Kiran Dhakal

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Polychlorinated biphenyls (PCBs) are legacy pollutants that exert toxicities through various mechanisms. In recent years exposure to PCBs via inhalation has been recognized as a hazard. Those PCBs with lower numbers of chlorine atoms (LC-PCBs) are semivolatile and have been reported in urban air, as well as in the indoor air of older buildings. LC-PCBs are(More)
PCBs, such as PCB3, are air contaminants in buildings and outdoors. Metabolites of PCB3 are potential endocrine disrupting chemicals and genotoxic agents. We studied the disposition of phenolic and sulfated metabolites after acute nose-only inhalation exposure to airborne PCB3 for 2 h in female rats. Inhalation exposure was carried out in three groups. In(More)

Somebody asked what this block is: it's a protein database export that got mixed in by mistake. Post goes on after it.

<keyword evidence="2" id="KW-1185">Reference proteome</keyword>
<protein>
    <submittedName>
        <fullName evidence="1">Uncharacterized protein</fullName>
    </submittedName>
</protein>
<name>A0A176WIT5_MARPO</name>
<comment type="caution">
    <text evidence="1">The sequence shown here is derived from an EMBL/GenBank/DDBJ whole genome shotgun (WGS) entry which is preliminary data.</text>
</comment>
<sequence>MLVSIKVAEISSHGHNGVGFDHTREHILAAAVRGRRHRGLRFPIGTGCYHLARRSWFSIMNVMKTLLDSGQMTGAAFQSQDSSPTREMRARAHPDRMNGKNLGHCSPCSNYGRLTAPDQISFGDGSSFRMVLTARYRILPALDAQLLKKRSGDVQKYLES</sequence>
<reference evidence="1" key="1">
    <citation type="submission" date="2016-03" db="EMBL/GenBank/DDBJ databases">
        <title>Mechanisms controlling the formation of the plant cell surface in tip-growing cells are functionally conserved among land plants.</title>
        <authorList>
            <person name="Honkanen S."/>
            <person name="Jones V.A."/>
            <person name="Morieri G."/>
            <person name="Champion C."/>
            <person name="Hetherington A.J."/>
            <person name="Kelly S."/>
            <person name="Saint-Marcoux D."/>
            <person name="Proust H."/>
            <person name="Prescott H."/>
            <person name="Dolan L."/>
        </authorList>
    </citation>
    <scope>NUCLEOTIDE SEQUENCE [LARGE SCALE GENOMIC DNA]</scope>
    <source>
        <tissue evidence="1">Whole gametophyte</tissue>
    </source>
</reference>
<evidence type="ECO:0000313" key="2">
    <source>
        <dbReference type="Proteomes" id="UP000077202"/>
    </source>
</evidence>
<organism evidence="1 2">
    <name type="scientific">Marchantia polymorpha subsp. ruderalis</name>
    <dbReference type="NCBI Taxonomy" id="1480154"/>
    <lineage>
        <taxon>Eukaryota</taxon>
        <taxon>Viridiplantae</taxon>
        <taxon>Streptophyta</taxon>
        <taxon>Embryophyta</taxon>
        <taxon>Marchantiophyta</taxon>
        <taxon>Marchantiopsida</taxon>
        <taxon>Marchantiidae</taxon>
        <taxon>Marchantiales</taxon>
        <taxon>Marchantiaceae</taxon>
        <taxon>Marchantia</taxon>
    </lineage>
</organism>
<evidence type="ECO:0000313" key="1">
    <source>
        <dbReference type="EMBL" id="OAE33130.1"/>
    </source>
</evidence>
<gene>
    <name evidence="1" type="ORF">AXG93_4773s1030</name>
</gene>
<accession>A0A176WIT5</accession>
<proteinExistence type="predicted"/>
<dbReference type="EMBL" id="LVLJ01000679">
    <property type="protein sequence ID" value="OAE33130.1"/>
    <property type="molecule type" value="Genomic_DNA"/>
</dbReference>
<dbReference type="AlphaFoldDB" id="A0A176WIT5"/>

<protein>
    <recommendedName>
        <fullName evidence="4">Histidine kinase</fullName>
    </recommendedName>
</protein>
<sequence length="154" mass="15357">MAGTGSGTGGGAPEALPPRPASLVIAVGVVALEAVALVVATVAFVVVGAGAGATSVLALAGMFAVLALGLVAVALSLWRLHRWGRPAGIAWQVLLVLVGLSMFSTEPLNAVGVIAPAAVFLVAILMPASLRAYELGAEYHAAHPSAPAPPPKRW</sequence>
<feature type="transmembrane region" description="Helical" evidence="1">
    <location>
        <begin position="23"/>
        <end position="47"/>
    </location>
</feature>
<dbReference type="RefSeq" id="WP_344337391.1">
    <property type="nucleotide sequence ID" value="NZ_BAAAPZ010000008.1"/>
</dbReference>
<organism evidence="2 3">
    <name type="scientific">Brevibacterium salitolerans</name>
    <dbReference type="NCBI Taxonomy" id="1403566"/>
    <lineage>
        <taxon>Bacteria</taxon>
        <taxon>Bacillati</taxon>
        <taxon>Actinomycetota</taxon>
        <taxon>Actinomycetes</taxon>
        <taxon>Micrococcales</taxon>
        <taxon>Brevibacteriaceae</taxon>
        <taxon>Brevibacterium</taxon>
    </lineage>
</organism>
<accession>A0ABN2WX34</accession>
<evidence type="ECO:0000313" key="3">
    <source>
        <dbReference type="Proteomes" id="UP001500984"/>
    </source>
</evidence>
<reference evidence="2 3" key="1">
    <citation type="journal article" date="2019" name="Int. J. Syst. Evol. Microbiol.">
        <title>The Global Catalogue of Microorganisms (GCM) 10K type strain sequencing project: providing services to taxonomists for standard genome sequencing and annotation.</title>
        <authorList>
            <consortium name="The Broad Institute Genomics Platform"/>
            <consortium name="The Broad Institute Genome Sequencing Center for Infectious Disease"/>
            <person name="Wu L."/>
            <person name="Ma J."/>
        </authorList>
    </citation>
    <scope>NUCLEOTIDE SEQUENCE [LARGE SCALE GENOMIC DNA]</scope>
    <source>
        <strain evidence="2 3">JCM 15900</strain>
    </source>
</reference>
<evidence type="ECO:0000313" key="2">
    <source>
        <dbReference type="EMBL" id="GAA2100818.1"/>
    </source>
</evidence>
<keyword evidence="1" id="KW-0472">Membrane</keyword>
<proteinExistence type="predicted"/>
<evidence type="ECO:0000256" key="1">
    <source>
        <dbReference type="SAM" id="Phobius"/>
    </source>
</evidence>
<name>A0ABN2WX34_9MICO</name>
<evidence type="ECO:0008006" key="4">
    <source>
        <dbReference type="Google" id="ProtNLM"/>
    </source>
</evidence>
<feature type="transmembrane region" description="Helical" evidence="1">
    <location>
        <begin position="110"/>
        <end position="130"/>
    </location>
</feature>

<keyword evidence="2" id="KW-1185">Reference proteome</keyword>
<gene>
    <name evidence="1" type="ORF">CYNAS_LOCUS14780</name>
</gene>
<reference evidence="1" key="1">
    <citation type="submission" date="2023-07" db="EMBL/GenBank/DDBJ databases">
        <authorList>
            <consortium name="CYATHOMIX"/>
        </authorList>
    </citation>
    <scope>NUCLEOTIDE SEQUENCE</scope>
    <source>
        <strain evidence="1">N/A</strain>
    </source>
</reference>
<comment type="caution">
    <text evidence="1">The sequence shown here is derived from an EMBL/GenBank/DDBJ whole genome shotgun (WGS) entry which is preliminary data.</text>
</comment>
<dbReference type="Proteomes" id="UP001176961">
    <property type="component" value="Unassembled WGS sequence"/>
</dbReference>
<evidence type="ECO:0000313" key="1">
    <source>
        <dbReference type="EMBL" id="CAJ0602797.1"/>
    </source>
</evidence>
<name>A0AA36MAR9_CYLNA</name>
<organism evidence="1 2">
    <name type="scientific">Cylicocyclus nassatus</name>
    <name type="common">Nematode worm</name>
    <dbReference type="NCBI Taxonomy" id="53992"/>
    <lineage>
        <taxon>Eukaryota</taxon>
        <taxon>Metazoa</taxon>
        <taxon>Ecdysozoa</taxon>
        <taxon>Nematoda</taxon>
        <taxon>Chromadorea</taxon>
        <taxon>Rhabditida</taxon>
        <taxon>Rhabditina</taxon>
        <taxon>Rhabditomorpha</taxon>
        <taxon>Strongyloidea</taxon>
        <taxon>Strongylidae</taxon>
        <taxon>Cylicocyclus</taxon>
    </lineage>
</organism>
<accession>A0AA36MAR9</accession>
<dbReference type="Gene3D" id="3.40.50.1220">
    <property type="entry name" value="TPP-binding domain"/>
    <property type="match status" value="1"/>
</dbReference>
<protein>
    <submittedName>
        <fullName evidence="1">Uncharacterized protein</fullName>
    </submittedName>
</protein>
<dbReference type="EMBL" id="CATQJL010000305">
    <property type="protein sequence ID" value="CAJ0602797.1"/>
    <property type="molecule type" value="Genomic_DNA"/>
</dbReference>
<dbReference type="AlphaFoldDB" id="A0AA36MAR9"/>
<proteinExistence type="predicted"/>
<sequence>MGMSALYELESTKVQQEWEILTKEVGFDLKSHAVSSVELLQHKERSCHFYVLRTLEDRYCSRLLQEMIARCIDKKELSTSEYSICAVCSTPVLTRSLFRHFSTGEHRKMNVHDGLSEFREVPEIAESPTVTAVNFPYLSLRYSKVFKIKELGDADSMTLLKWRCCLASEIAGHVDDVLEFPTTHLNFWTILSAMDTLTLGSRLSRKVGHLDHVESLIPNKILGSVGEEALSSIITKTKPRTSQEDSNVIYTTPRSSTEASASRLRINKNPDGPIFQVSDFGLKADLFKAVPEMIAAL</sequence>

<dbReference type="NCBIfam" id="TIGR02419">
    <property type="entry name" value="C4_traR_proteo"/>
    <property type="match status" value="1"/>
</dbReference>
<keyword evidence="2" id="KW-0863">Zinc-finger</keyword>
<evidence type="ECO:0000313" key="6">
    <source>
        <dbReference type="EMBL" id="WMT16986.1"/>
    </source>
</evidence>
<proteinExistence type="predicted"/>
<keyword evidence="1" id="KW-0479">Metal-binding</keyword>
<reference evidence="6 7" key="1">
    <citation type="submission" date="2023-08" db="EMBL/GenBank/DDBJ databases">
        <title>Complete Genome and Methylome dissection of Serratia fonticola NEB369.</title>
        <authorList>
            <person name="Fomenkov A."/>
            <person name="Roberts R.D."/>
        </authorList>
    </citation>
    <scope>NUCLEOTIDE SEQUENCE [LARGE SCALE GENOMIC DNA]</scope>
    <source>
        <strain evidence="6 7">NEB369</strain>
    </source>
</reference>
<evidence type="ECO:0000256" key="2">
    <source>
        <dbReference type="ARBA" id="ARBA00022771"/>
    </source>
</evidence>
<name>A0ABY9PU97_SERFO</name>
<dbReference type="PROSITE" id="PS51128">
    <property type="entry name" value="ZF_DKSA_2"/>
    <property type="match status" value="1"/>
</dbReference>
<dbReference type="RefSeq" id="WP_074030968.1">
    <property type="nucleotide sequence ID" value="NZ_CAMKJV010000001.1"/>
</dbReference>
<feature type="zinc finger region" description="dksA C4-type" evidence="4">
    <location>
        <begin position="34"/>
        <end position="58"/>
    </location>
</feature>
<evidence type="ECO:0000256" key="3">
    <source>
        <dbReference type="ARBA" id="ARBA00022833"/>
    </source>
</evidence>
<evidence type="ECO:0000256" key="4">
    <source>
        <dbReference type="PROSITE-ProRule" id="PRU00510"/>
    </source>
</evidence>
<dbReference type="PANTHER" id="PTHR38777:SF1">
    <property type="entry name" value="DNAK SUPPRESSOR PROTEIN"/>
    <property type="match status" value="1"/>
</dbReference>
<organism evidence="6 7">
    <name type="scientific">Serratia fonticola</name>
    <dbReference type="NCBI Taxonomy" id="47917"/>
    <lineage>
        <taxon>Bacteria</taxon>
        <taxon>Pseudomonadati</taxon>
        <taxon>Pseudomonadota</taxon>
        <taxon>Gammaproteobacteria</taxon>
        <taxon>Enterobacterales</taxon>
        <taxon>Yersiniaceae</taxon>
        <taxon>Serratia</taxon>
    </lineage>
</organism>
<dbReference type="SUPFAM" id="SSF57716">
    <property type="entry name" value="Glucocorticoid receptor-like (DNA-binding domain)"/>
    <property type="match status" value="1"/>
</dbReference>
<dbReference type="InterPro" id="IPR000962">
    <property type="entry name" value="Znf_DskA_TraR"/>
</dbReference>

PCBs are contaminants in the air of older buildings and cities, which raises the concern of inhalation exposure. No reliable biomarker of such exposure is available. We exposed rats to air containing 2 mg/m(3) PCB3 via nose-only inhalation for 2 h, collected urine, and analyzed it by LC/MS. Each rat inhaled an estimated dose of 35 μg PCB3, and excreted 27 ±(More)
Potent aryl hydrocarbon receptor agonists like PCB 126 (3,3',4,4',5-pentachlorobiphenyl) cause oxidative stress and liver pathology, including fatty liver. Our question was whether dietary supplementation with N-acetylcysteine (NAC), an antioxidant, can prevent these adverse changes. Male Sprague-Dawley rats were fed a standard AIN-93G diet (sufficient in(More)
Polychlorinated biphenyls (PCBs), a group of 209 congeners that differ in the number and position of chlorines on the biphenyl ring, are anthropogenic chemicals that belong to the persistent organic pollutants (POPs). For many years, PCBs have been a topic of interest because of their biomagnification in the food chain and their environmental persistence.(More)
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